9) If all else fails, start removing items of hardware one-by-one in the hope that the culprit is something non-essential which can be removed. Obviously, this type of testing is a lot easier if you've got access to equivalent components in order to perform swaps.


Should you find yourself in the situation of having performed all of the steps above without a resolution of the symptom, unfortunately the most likely reason is because the error message is literally correct - something is fundamentally wrong with the machine's hardware.
m
0
l
Related resources

Best solution

a b Î Nvidia
December 6, 2013 7:04:21 AM

indigo's item 1 is key. An overclock changes the predictability of the behavior of everything.

I especially like indigo's step 4 above. A lot of times, the BIOS update can fix a lot of hardware compatibility issues given all hardware is functioning properly.

If you're having a power problem, troubleshooting the other hardware can be problematic. I would test the PSU (since this was the hardware item you changed recently) if the BIOS update doesn't work. And then proceed trying to troubleshoot the other issues.
Share
December 6, 2013 1:48:36 PM

ubercake said:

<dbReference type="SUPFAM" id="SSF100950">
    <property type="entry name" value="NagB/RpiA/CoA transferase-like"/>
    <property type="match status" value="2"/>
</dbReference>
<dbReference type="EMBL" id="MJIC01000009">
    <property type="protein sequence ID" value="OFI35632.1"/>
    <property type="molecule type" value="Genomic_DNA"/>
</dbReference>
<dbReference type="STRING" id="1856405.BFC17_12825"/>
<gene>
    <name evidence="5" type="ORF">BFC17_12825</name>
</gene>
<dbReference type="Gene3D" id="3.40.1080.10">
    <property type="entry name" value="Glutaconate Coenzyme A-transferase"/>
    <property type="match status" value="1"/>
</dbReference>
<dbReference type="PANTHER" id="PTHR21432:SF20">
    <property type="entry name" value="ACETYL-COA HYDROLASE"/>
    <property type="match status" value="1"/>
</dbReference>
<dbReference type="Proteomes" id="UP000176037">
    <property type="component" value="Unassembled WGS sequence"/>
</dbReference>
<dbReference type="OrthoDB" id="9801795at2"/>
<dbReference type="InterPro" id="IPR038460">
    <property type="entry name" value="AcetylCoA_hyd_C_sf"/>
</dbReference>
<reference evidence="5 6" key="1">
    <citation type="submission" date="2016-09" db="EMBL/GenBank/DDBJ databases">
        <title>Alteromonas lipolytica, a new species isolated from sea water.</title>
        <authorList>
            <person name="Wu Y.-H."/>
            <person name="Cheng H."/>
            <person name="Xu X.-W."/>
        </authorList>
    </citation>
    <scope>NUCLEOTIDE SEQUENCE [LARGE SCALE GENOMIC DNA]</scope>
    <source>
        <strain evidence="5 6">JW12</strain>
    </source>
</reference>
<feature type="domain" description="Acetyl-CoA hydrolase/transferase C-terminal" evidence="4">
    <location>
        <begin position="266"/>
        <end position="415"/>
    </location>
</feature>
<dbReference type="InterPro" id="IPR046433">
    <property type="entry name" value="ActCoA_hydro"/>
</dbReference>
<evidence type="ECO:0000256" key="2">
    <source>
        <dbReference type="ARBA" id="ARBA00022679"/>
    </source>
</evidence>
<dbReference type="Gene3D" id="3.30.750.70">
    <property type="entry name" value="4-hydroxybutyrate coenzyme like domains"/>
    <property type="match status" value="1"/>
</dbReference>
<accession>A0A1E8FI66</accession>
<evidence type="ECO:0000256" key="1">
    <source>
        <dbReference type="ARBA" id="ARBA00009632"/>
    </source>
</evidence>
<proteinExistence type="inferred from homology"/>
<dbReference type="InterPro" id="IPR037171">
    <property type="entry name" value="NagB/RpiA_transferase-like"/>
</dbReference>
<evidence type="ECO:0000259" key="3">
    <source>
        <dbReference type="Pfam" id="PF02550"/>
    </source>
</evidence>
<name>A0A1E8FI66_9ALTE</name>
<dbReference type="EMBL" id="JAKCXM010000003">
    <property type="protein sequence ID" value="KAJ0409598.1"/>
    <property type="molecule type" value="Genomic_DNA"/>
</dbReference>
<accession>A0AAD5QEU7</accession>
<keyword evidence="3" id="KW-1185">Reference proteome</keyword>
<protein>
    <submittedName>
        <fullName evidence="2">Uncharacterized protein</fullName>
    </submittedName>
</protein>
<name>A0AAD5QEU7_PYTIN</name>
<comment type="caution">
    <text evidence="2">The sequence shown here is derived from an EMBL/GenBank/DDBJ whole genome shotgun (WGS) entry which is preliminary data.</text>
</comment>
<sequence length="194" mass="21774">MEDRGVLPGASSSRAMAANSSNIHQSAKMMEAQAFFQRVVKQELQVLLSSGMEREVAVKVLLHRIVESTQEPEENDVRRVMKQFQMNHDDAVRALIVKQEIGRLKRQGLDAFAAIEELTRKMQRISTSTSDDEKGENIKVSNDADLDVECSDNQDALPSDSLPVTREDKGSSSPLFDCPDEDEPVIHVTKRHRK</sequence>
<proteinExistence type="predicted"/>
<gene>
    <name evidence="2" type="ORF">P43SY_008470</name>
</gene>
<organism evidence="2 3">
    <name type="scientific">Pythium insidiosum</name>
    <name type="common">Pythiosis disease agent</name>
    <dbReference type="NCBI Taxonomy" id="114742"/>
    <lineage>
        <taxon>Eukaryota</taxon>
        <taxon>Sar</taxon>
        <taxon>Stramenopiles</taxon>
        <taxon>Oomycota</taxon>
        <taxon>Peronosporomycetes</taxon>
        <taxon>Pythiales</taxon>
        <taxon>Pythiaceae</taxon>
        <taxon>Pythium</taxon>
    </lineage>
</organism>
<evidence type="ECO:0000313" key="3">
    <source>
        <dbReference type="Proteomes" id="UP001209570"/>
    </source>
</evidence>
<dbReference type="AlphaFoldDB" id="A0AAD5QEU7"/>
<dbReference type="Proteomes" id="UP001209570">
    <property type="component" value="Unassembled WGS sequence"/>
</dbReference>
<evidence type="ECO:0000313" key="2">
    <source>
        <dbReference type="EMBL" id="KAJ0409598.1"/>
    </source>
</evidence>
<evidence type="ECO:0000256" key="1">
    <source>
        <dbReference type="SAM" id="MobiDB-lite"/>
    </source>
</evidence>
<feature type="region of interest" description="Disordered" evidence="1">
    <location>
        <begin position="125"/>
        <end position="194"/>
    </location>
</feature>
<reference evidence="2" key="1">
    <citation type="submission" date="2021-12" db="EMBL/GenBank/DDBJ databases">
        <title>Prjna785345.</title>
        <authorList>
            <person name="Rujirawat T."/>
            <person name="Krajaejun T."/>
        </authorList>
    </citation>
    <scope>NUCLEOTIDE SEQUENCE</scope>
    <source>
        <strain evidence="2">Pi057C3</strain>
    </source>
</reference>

indigo's item 1 is key. An overclock changes the predictability of the behavior of everything.

I especially like indigo's step 4 above. A lot of times, the BIOS update can fix a lot of hardware compatibility issues given all hardware is functioning properly.

If you're having a power problem, troubleshooting the other hardware can be problematic. I would test the PSU (since this was the hardware item you changed recently) if the BIOS update doesn't work. And then proceed trying to troubleshoot the other issues.


Update: I just wanted ppl to know the solution instead of just gorging myself on rpg gaming with no bsod's and ignoring forums, lol. As someone suggested on my previous post (see link in my first post above) the current NVIDIA drivers suck--atleast, on my rig with the above settings (see link again). I uninstalled ALL nvidia drivers, went to the website, and installed an old driver (310.90) and I've been gaming for about 7 hrs with no BSOD's. Freaking beautiful. If a more current rpg comes out I may be forced to update my drivers (waiting for DA3 and ESO) but for now my rig is STABLE. Woohooo.
m
0
l
!